Monday, June 27

On Monday the tau Herculidas arrive, an all or nothing show that will cross the sky (or not)

Between May 30 and 31 we will have a new opportunity to look at the sky and observe a unique event: the tau Herculidas. It could be a once-in-a-year meteor shower… or it could come to nothing, the truth is that we’re not even sure. If something happens, the visibility will be good from North America, although it will already have dawned in mainland Spain by the time this event is expected to reach its maximum splendor. It would also be the first time we would see this rain, so we should be vigilant.

Why so much mystery?
The passage of 2022 will be the first in which the Earth coincides with the path of the comet since it began to disintegrate in the early 1990s. The problem is that until we get closer to its orbit we will not know how the fragments are distributed. that generated this disintegration, if they are spread out enough to leak into our atmosphere causing the meteor shower. The bulk of the comet will be 9.2 million kilometers from us, so we do not know if the promised show will be fulfilled or if this unique astronomical event in the last 145 years will remain a disappointment. It can only be expected.

The day all of Spain thought it was going to die poisoned by the tail of a comet

A comet with history.
Comet 73P/Schwassmann-Wachmann 3 (SW 3) is certainly peculiar. It was discovered May 2, 1930 from Hamburg. Only visible with a telescope, it was lost track of for nearly 40 years, between 1935 and 1974. It orbits the sun every 5.4 years, and was not seen for eight of these laps.

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He made another step incognito in 1985 to return in 1990 again in plain sight. But its most extraordinary passage (until now) was that of 1995. The comet, until then only detectable through telescopes (which was also not making a particularly close passage to Earth), could be seen with the naked eye at the beginning of the month of october. Looking at it carefully they realized the reason: its core had fractured into four pieces.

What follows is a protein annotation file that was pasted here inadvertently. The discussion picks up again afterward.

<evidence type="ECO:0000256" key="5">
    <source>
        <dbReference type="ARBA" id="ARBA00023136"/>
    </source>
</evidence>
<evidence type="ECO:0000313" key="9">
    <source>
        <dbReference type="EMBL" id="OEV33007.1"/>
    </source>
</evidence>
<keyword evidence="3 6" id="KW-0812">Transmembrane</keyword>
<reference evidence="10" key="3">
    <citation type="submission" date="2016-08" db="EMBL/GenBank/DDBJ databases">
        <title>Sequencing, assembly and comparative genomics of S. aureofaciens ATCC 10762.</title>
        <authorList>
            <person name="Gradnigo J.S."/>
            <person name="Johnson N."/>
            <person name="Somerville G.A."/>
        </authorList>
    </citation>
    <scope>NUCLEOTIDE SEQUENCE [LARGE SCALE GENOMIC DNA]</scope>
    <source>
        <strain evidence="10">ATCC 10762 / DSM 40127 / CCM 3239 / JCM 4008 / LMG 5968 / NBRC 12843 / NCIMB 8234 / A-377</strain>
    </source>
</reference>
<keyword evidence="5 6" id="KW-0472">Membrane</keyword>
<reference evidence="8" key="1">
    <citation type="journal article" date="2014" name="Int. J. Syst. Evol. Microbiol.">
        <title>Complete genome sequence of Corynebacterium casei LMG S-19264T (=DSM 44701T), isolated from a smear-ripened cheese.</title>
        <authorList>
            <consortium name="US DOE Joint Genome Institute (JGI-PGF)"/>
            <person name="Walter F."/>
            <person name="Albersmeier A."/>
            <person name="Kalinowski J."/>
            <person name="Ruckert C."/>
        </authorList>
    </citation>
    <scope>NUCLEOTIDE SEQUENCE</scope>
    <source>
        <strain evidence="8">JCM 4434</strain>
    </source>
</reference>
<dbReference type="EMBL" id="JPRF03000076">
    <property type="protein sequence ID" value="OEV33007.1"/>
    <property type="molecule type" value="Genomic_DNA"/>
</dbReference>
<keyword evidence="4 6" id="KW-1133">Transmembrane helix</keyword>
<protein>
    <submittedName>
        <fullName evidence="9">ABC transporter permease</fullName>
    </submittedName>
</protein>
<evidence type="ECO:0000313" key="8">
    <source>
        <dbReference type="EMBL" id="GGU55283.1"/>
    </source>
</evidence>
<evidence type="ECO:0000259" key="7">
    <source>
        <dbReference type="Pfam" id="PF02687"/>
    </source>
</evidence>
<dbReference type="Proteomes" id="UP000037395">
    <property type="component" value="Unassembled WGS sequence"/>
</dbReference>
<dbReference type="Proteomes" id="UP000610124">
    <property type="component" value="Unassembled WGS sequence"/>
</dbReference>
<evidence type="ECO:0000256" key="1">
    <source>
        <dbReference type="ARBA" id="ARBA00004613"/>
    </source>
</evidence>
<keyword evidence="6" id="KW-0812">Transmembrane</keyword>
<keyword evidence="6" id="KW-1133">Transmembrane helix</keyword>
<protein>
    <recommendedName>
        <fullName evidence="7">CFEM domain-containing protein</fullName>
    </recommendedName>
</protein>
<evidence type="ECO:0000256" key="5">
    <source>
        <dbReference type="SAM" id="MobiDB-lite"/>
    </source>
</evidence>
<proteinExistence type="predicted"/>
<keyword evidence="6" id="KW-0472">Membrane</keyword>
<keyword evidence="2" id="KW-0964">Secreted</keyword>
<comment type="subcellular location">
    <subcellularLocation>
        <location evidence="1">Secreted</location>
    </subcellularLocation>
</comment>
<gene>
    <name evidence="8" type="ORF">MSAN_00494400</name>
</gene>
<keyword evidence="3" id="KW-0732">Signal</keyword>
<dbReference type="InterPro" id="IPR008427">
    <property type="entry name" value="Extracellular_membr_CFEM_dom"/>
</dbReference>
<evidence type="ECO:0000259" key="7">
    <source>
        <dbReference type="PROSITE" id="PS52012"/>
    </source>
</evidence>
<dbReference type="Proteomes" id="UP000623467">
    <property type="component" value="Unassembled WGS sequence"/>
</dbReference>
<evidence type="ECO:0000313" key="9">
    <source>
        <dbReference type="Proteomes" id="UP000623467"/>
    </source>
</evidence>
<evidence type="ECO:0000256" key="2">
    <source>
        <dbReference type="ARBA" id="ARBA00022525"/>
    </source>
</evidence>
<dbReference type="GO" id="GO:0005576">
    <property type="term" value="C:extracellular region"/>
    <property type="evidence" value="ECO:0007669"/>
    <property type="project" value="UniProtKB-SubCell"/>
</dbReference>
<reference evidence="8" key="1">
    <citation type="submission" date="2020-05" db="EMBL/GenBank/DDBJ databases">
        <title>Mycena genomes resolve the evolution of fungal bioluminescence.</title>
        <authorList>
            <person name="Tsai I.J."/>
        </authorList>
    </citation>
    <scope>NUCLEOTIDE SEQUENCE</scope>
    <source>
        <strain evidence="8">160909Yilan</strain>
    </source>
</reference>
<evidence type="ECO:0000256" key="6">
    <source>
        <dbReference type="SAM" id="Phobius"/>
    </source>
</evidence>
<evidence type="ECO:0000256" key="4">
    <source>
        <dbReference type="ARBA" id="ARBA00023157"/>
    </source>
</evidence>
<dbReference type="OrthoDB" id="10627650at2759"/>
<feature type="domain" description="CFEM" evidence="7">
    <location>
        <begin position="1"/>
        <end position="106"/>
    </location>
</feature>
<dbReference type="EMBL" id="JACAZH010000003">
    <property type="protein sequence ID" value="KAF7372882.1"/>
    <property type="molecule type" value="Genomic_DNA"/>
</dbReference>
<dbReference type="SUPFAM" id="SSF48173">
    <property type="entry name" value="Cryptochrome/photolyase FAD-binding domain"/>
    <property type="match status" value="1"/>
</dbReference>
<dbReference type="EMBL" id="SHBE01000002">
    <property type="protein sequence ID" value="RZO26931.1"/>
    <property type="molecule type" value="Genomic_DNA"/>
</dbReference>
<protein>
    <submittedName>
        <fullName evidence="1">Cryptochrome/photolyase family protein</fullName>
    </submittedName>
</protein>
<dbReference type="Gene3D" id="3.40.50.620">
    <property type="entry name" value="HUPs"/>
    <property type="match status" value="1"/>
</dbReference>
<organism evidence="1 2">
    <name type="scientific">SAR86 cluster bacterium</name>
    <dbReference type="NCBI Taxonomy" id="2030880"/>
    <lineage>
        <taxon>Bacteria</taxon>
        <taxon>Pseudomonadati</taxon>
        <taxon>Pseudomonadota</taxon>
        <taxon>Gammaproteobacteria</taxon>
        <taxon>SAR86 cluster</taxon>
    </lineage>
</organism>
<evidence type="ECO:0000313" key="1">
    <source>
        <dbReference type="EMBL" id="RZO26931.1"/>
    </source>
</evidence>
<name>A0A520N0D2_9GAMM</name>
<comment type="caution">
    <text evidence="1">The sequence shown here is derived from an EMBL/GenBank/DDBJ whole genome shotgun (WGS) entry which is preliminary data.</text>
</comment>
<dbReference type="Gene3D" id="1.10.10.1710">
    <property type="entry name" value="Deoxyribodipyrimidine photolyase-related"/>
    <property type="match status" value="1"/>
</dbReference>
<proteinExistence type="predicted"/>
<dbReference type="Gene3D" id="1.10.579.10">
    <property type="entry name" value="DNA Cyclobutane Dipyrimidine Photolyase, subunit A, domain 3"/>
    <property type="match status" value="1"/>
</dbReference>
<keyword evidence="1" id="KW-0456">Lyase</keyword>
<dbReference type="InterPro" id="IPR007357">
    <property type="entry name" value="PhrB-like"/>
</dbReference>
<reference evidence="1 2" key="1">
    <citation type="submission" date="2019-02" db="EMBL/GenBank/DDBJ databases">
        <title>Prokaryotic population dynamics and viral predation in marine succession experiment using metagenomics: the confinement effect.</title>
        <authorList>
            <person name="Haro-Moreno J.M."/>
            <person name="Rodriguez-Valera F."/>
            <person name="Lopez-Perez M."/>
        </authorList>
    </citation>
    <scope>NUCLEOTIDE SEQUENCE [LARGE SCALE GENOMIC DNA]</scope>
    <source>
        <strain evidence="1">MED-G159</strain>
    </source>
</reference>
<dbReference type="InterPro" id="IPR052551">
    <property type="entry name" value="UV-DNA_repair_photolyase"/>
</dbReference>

In 2000 and 2006 the comet returned to pass through our surroundings, showing more and more fractures, with new pieces and others that seemed to get lost along the way. During its last step in 2017, 68 fragments were counted.

A precedent: Comet Biela.
The event is precisely reminiscent of another step that took place 147 years ago, when the 3D/Biela comment left the last of a series of impressive Andromedid showers. These meteor showers were especially striking in 1872 and on the occasion mentioned, that of 1885.

It all depends on how the comet broke up.
When the comet burst before its passage in 1995, it did so by generating an explosion of particles of various sizes. Experts are confident that this explosion will eject matter in all directions, a relevant factor since the rain depends on there being fragments that precede the comet’s nucleus.

The key is in the magnitude of the event that broke the nucleus of the comet. If this explosion was strong, enough chunks of rock would have been thrown out of the core, some of them coming slightly closer to the sun. This would put them in a tighter orbit, which would speed up the speed at which they move, giving them an advantage over the nucleus.

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Other rains expected this year.
This will be the last meteor shower until the arrival of the Perseids in mid-August. These will be followed by the Orionids in October and the Taurids in November.

Image | POT

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